5. Connect
We need to be connected to God and His people. Spending time with loving, grace-filled servants of God can soothe anyone’s fear. Unconditional love is healing and will help us maintain perspective. New hope and direction can come from establishing positive relationships with people to whom we can confess our fears. Sometimes we have missed the reasons why we feel so disconnected and alienated. Exploring the strained relationships of the past can cut these unhealthy ties. You may need to spend time looking at what destroyed your past relationships. Most important of all is to come into a new, intimate relationship with our heavenly Father. He’s the one who has the capacity and potential to restore our lives and is waiting to do so. A revived relationship with Jesus Christ can add the power and opportunity needed to reconnect with people and God – and to face fear. Remember that God’s gifts are power, love, and self-control. But you won’t experience them unless you work through all the reasons you have become disconnected from the Father. He is the ultimate, healing connection.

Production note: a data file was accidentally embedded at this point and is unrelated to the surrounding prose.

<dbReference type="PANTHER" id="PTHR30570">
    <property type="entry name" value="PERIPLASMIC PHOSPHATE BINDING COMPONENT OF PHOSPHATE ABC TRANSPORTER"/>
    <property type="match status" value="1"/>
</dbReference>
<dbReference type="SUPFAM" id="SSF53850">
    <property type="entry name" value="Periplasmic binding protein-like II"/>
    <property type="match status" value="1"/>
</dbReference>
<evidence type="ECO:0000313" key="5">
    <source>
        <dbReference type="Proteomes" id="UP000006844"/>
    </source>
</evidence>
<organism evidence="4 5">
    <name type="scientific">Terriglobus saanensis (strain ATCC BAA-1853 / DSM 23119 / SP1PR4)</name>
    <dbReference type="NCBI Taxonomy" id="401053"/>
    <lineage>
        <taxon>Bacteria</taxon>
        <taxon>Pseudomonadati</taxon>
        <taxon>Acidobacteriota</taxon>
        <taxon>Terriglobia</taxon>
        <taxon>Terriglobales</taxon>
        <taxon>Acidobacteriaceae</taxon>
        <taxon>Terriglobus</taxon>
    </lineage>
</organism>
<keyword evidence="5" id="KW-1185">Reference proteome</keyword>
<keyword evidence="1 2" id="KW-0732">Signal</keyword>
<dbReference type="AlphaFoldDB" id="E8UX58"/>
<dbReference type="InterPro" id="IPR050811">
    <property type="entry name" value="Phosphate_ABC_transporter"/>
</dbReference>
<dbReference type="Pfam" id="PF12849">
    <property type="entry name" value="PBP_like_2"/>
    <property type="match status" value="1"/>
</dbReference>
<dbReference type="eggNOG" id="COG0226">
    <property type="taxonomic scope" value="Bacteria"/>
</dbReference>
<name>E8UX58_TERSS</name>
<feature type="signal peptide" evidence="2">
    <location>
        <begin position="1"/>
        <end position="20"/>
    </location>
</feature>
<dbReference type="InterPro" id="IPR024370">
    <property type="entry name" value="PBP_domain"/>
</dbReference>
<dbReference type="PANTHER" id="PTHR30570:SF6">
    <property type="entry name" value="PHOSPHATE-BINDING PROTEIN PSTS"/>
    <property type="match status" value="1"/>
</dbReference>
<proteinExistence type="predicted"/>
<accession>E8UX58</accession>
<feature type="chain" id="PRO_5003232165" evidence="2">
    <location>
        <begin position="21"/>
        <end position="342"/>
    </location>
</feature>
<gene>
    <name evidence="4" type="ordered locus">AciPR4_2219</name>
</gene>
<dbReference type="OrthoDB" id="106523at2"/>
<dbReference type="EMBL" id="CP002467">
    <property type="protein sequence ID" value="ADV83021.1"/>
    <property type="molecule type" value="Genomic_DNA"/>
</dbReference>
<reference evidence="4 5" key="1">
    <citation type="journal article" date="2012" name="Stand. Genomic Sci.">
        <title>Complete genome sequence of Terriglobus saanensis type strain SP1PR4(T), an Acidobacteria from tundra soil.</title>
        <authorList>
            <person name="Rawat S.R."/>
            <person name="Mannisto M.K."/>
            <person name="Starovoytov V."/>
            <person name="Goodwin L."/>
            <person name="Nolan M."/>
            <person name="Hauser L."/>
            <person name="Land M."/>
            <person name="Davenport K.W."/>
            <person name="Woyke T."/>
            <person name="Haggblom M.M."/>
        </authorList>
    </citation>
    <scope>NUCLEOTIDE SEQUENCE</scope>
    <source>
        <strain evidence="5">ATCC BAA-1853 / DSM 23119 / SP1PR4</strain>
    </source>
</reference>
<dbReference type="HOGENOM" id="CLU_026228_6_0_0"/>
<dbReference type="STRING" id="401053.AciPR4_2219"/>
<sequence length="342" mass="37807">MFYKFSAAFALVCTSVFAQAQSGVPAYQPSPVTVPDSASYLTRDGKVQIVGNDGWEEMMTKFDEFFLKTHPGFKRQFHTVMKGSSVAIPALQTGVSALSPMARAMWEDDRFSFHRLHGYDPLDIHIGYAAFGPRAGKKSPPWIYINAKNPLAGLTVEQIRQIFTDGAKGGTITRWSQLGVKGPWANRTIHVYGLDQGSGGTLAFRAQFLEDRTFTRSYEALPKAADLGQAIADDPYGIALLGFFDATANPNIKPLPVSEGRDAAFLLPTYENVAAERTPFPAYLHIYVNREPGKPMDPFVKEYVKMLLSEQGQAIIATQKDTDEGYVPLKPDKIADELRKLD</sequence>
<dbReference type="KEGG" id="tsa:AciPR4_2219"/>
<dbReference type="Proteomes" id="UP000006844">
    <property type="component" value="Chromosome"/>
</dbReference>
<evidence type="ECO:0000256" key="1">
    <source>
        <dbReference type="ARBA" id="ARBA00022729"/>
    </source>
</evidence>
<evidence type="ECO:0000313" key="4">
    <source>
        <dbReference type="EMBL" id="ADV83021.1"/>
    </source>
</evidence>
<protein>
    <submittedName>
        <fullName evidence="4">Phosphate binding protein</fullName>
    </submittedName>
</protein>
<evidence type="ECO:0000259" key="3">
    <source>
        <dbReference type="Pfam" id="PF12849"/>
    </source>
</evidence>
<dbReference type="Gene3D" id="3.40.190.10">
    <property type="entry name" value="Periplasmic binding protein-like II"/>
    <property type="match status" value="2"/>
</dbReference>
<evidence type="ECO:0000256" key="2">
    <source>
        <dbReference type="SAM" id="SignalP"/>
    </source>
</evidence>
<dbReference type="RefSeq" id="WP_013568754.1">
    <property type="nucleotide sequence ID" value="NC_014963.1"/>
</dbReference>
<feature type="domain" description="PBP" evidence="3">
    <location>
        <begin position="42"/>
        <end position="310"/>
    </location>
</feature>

For more help see, Healing is a Choice.
Also please prayerfully consider joining our Fear and Anxiety group at our next New Life Weekend.

Super Sized Life!

Becky Brown

If you are beginning a weight loss program, or even beginning to notice
your changing waistline, you might notice how much food you are being
served as you go out to eat. This week a family restaurant began
advertising ‘Combo meals,’ consisting of two main entrees as part of
your dinner choice! Who really needs to eat that much food?